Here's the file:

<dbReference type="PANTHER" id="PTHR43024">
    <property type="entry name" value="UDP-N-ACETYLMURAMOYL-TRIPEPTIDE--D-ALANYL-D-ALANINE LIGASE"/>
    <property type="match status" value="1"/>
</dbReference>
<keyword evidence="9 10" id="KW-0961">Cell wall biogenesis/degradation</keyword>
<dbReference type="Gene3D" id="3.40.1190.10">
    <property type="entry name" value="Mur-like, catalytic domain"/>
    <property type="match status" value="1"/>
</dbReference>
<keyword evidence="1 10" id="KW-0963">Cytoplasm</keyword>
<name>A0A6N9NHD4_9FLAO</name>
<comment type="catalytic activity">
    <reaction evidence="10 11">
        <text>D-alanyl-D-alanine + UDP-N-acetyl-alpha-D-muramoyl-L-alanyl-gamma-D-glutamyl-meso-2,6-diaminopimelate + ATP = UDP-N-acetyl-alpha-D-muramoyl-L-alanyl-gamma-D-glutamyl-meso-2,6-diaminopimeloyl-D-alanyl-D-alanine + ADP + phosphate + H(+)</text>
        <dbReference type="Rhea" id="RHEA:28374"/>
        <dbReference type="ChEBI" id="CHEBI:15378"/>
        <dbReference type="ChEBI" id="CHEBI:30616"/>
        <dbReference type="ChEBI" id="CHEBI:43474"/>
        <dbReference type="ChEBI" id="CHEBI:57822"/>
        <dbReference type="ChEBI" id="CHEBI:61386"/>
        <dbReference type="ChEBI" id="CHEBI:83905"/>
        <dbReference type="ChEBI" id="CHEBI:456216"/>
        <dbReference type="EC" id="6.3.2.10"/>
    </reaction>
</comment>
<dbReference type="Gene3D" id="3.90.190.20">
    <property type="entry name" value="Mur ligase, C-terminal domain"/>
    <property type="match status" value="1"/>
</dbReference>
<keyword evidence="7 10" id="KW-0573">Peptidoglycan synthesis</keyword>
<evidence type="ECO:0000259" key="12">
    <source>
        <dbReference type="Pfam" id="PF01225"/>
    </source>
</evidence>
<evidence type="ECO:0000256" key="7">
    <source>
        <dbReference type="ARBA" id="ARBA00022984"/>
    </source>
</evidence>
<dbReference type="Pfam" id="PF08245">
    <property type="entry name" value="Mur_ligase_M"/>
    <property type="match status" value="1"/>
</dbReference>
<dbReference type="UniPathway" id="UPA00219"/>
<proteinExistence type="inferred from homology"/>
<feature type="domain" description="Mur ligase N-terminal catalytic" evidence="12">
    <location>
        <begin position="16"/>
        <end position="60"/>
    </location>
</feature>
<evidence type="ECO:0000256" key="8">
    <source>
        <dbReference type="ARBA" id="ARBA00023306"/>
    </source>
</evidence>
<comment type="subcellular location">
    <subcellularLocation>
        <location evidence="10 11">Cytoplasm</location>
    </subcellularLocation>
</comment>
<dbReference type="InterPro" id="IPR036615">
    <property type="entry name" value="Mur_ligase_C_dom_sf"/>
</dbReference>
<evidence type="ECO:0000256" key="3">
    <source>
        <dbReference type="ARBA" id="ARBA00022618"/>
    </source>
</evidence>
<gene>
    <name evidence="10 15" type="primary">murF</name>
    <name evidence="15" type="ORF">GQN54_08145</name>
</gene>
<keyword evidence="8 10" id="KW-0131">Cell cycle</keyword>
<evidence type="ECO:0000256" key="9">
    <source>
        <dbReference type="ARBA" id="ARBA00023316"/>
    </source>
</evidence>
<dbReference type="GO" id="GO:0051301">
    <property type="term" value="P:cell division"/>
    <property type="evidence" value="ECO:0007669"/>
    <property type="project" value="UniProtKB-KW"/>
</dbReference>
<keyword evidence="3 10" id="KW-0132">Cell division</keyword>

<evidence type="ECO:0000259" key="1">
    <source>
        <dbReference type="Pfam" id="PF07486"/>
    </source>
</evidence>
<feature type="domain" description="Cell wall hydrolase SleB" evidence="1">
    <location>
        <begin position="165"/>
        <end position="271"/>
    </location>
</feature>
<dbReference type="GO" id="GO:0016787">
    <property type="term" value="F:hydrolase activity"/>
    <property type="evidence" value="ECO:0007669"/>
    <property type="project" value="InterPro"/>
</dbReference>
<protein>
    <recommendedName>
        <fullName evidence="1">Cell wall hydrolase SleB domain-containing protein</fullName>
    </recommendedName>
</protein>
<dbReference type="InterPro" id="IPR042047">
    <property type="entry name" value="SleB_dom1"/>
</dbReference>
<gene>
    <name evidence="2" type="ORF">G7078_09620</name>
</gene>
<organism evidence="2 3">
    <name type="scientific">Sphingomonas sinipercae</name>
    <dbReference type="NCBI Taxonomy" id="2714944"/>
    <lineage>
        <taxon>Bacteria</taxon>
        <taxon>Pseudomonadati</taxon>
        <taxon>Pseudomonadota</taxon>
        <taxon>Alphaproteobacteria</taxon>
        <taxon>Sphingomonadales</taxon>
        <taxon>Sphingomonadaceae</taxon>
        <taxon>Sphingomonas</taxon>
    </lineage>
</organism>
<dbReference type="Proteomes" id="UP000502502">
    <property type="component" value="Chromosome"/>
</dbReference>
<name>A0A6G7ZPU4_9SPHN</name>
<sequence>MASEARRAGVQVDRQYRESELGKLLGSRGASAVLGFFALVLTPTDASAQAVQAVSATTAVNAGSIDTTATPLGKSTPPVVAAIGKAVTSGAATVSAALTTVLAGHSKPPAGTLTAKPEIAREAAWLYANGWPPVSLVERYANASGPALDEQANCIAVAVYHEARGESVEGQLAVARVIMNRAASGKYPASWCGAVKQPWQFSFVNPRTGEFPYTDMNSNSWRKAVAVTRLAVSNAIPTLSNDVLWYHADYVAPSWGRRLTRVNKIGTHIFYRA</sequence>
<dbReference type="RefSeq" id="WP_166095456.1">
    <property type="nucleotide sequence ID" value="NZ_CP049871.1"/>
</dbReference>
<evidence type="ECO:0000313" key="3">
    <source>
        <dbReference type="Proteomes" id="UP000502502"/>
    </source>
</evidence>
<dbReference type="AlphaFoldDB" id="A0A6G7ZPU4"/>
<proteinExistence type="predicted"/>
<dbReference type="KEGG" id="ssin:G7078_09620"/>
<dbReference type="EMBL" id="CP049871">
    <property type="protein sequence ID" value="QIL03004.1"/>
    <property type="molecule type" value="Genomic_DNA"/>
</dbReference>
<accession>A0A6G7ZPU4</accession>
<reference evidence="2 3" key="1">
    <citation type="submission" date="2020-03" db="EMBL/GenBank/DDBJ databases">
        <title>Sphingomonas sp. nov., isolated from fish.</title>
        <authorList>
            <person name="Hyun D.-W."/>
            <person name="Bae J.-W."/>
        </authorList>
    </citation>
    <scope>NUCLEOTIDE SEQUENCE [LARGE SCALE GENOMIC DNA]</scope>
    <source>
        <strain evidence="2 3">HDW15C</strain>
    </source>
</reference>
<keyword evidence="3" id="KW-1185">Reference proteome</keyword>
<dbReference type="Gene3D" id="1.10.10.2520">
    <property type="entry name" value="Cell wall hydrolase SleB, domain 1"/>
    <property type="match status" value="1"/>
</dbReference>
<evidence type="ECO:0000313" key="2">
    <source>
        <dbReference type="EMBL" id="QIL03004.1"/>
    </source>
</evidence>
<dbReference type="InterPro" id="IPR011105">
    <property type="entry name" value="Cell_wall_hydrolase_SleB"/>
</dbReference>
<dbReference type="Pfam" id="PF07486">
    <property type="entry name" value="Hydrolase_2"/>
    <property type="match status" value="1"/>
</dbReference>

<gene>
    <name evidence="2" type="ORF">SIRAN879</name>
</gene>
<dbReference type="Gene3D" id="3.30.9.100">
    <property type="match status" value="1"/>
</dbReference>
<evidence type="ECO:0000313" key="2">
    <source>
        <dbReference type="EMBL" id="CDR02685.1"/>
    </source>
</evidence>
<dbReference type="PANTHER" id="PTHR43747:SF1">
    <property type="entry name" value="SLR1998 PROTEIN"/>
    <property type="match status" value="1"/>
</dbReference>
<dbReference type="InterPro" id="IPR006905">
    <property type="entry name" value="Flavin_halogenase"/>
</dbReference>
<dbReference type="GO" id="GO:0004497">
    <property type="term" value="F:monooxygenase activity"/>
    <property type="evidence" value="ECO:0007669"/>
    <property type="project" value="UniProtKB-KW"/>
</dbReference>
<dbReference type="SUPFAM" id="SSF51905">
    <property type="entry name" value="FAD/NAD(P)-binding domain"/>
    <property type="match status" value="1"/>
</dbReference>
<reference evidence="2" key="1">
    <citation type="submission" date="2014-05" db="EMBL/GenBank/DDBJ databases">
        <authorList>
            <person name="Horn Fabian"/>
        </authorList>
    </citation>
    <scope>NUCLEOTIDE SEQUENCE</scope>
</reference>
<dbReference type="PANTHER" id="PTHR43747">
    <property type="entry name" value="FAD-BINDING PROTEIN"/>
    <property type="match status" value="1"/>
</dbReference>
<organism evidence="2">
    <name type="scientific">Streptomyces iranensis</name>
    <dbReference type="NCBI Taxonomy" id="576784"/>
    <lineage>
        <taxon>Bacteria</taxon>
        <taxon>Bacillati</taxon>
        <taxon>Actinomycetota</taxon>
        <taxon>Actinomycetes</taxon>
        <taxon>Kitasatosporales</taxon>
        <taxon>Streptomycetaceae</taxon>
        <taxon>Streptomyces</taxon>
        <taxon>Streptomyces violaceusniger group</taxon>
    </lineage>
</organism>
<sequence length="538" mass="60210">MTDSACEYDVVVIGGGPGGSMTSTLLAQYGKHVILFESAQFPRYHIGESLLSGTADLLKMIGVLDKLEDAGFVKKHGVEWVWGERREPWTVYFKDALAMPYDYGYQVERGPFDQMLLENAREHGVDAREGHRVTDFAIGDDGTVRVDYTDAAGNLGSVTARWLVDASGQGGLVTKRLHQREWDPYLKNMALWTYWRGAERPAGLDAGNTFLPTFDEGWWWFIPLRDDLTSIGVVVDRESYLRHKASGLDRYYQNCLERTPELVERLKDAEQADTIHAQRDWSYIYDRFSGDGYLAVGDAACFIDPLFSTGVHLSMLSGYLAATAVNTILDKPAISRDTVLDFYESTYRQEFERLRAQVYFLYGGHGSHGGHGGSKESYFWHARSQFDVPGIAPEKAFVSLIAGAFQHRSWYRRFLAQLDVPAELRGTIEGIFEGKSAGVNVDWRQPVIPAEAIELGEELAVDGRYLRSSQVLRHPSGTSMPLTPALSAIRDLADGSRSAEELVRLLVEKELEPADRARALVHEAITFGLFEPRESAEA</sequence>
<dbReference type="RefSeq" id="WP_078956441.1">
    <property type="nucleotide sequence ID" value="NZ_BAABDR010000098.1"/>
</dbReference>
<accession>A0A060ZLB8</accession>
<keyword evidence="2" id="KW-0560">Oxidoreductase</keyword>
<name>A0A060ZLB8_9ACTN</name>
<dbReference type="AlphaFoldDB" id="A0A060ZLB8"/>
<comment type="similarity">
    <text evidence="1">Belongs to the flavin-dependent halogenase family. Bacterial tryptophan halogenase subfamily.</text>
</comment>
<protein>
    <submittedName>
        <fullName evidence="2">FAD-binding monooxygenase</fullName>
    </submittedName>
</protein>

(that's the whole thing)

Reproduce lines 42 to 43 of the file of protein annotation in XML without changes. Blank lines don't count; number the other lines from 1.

    <property type="entry name" value="Mur_ligase_M"/>
    <property type="match status" value="1"/>